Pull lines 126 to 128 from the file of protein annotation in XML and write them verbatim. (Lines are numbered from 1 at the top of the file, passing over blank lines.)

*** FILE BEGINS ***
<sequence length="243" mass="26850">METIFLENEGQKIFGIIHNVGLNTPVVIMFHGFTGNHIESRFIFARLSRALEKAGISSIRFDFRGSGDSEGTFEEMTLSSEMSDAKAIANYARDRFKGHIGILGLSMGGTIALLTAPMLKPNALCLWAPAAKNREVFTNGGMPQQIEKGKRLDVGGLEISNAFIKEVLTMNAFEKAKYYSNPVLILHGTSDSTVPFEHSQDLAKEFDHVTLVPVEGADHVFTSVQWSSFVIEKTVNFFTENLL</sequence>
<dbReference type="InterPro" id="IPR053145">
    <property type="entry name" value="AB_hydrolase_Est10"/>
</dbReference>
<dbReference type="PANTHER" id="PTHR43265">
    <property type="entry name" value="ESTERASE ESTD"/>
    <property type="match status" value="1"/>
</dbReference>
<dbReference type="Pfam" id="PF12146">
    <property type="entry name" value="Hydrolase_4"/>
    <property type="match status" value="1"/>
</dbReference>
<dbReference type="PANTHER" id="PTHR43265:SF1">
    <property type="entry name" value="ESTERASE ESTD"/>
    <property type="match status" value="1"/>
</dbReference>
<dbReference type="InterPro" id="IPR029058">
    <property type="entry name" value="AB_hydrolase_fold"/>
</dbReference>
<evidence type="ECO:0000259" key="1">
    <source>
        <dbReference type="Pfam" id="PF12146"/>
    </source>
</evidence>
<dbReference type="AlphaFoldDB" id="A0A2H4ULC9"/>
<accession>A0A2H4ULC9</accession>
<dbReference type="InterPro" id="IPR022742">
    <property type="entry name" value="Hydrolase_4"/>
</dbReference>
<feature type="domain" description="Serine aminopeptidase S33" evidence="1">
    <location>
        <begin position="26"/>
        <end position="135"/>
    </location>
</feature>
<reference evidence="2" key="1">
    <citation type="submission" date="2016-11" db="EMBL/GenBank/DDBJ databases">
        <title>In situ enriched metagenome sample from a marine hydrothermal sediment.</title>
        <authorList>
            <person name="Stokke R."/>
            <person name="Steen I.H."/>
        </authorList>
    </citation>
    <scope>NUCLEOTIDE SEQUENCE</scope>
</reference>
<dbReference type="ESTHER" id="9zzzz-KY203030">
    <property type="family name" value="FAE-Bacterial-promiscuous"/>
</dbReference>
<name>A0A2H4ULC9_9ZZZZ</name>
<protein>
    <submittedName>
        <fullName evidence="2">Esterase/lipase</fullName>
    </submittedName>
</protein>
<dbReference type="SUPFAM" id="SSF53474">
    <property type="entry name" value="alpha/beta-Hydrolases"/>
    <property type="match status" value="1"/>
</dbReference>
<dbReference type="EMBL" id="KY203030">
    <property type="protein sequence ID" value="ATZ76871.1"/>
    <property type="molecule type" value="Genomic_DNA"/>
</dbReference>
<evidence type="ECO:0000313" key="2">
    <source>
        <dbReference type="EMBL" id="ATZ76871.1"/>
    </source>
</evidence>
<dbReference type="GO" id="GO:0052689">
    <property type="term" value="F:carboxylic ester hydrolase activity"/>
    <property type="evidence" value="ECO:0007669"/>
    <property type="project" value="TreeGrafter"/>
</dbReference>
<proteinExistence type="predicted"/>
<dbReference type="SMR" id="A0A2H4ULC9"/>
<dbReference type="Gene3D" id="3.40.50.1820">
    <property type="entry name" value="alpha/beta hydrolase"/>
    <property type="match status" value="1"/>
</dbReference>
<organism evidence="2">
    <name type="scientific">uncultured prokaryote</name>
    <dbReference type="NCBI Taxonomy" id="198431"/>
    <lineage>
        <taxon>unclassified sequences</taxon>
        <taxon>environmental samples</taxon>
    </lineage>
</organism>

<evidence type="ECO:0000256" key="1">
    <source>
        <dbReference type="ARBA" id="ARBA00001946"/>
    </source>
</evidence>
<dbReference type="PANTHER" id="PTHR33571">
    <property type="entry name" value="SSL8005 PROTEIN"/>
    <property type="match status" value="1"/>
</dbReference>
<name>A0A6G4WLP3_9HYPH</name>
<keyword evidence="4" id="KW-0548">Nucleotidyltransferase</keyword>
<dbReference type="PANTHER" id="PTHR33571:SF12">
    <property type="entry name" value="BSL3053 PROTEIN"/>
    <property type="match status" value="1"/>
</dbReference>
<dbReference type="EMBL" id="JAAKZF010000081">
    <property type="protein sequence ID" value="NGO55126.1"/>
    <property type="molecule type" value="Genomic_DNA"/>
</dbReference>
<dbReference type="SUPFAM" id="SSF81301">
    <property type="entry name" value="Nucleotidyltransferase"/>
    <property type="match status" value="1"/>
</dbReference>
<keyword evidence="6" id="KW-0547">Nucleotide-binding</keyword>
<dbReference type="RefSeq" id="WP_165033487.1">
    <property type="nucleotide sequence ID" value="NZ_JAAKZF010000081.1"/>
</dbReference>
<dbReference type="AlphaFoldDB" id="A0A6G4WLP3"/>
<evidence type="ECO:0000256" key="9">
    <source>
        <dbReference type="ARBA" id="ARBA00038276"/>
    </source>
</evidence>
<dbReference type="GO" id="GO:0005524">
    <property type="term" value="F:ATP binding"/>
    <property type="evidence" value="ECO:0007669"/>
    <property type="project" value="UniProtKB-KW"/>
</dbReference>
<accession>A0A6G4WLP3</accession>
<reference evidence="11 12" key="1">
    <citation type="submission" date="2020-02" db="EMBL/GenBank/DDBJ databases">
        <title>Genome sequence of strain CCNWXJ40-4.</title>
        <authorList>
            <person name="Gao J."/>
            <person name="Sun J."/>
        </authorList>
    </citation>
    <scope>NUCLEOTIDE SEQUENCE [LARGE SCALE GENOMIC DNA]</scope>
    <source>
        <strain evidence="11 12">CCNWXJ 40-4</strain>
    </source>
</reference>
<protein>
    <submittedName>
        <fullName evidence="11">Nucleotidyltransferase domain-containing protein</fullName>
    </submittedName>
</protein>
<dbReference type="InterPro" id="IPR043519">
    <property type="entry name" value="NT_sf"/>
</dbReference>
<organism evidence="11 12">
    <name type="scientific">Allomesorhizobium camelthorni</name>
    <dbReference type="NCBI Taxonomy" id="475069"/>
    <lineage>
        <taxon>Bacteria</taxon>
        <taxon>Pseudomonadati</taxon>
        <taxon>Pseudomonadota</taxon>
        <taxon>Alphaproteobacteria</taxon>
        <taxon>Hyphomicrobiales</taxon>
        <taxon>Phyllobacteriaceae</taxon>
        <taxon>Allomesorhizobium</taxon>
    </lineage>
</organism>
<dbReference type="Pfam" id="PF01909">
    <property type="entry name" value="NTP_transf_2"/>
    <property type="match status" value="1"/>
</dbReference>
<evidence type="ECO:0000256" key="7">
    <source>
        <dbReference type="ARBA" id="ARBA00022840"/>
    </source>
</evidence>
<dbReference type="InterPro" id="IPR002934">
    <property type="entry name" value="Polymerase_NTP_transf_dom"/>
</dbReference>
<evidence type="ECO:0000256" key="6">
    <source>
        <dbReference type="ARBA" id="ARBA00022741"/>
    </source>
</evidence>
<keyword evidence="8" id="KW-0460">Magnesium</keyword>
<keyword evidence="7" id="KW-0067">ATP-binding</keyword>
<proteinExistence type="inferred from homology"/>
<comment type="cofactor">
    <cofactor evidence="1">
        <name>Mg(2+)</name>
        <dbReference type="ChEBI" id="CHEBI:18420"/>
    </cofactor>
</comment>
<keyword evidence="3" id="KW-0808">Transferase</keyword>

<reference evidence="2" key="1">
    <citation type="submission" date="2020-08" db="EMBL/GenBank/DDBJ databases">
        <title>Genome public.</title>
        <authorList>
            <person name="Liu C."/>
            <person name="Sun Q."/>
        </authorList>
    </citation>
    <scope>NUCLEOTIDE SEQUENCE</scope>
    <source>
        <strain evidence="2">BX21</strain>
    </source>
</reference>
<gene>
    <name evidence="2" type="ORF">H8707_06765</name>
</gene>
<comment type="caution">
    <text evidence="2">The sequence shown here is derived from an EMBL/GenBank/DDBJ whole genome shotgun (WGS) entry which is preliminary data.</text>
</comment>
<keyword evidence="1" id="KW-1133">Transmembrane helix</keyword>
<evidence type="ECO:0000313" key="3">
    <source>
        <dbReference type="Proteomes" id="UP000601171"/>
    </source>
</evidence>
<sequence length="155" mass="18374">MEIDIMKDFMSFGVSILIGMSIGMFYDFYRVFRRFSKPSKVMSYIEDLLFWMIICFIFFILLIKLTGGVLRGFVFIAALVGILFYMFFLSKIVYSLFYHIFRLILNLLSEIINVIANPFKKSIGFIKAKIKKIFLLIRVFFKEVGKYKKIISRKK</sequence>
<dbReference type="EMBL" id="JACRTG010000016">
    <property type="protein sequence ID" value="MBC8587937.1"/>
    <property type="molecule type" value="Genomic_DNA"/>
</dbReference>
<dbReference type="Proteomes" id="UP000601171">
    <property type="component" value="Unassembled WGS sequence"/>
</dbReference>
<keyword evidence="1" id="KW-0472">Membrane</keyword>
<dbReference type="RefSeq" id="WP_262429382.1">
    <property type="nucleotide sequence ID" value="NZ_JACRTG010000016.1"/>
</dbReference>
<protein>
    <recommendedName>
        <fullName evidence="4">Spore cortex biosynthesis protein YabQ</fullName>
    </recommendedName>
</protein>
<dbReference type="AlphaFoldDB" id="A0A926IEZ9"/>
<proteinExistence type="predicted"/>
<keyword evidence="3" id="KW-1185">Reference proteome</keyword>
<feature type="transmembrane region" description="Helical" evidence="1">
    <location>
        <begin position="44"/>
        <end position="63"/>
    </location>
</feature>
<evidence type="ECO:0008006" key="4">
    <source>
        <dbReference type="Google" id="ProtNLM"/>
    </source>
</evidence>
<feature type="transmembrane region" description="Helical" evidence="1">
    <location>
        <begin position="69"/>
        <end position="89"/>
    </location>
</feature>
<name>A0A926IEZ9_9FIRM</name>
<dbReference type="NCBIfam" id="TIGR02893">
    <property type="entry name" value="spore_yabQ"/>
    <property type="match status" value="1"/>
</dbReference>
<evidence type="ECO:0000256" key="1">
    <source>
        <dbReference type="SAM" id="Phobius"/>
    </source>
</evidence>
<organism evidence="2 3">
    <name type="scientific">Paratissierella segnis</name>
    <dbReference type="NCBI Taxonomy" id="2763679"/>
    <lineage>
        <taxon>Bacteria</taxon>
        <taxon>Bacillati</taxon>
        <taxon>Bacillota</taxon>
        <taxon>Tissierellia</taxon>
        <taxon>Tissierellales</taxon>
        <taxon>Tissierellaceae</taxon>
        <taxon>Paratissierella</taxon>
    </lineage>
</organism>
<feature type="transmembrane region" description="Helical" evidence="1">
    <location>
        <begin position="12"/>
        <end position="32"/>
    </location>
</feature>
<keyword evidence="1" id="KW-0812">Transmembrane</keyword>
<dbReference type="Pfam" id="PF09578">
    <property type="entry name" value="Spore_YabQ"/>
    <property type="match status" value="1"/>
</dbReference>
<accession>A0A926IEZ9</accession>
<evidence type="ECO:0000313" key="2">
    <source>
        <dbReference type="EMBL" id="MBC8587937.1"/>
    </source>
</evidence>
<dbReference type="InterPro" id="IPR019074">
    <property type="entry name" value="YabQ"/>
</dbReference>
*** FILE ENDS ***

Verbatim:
<reference evidence="11 12" key="1">
    <citation type="submission" date="2020-02" db="EMBL/GenBank/DDBJ databases">
        <title>Genome sequence of strain CCNWXJ40-4.</title>